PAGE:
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No. 28: Jul-Aug 1983

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Land animals: earlier and earlier

Two biologists looking for plant fossils in the Catskills found instead the remains of ancient centipedes, mites, and spider-like creatures -- a classical case of serendipity. These animals were in a Devonian formation dated at 380 million years. It turned out that they were the oldest fossils ever found of purely land animals. (Some fossil animals of about the same age are known in European rocks, but in semiaquatic environments.) Two aspects of the fossils are of special interest:

  1. The animals found were already well-adapted to terrestrial life, inferring that the (assumed) invasion of the land from the sea has to be pushed back much farther in time; and
  2. Many of the fossil animals are essentially identical to modern forms, suggesting that little if any evolution has occurred in 380 million years.

(Anonymous; "Fossils found in N.Y. Alter Scientists' View," Baltimore Sun, May 29, 1983.

Comment. Note the sudden jump from no land animals to well-developed, frozen-in-time land animals.

From Science Frontiers #28, JUL-AUG 1983. 1983-2000 William R. Corliss

Science Frontiers Sourcebook Project Reviewed in:

Quotes

  • "A sourcebook of unexplained phenomena is therefore a valuable addition to a collection of scientific literature. William R. Corliss has provided this in the past with his source books of scientific anomalies in several subjects, and now he has provided it for astronomy. He has done an excellent job of collecting and editing a large amount of material, taken in part from scientific journals and in part from scientific reporting in the popular or semi-scientific press." -- "The Mysterious Universe: A Handbook of Astronomical Anomalies", reviwed by Thomas Gold, Cornell University, in Icarus, vol.41, 1980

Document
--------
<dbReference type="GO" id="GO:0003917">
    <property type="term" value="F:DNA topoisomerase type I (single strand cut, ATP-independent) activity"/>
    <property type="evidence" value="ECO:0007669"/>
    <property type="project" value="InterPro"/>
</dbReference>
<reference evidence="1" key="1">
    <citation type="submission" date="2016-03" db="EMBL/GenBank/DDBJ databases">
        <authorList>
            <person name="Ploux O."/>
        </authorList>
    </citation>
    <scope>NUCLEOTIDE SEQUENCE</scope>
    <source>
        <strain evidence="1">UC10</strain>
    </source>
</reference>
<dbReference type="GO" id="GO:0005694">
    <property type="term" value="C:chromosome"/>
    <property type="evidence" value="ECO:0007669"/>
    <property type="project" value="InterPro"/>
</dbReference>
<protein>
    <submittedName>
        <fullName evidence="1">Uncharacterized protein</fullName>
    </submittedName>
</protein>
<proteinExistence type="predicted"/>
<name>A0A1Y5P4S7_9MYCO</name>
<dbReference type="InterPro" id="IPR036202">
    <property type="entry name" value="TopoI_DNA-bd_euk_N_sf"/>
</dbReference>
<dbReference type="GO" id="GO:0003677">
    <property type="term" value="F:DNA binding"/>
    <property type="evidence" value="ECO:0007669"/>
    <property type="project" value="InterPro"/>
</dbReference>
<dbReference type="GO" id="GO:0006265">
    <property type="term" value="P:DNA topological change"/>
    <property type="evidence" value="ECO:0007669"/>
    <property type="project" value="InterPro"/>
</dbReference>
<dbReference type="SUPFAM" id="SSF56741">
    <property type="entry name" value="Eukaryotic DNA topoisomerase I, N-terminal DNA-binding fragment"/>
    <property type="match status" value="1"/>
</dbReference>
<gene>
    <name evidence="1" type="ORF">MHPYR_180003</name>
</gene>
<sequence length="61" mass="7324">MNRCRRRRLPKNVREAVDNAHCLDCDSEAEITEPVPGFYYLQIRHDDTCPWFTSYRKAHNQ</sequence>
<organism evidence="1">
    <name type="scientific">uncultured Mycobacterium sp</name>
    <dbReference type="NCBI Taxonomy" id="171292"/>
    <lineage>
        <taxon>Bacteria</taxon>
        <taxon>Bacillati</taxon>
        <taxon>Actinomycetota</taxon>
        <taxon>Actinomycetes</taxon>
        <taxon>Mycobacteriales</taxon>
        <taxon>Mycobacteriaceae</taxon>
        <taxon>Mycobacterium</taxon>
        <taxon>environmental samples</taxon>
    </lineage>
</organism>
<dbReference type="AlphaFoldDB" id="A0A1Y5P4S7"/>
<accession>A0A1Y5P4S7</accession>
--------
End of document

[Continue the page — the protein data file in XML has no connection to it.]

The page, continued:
• "An interesting, systematic presentation of unusual weather [..] This book is recommended for a general audience" --"Corliss, William R., Tornados, Dark Days, Anomalous Precipitation, and Related Weather Phenomena, Sourcebook Project, 1983.", revieweed in Choice, September 1983
  • "..the science is necessarily somewhat speculative, but Corliss's symthesis is based on reputable sources." -- "Corliss, William R. (Compiler). Lightning, Auroras, Nocturnal Lights, and Related Luminous Phenomena" reviwed by Joseph M. Moran, Univ. of Wisconsin in Science Books and Films, Sep/Oct 1983

  • "Before opening the book, I set certain standards that a volume which treads into dangerous grounds grounds like this must meet. The author scrupulously met, or even exceeded those standards. Each phenomenon is exhaustively documented, with references to scientific journals [..] and extensive quotations" -- "Book Review: The moon and planets: a catalog of astronomical anomalies", The Sourcebook Project, 1985., Corliss, W. R., Journal of the Royal Astronomical Society of Canada, Vol. 81, no. 1 (1987), p. 24., 02/1987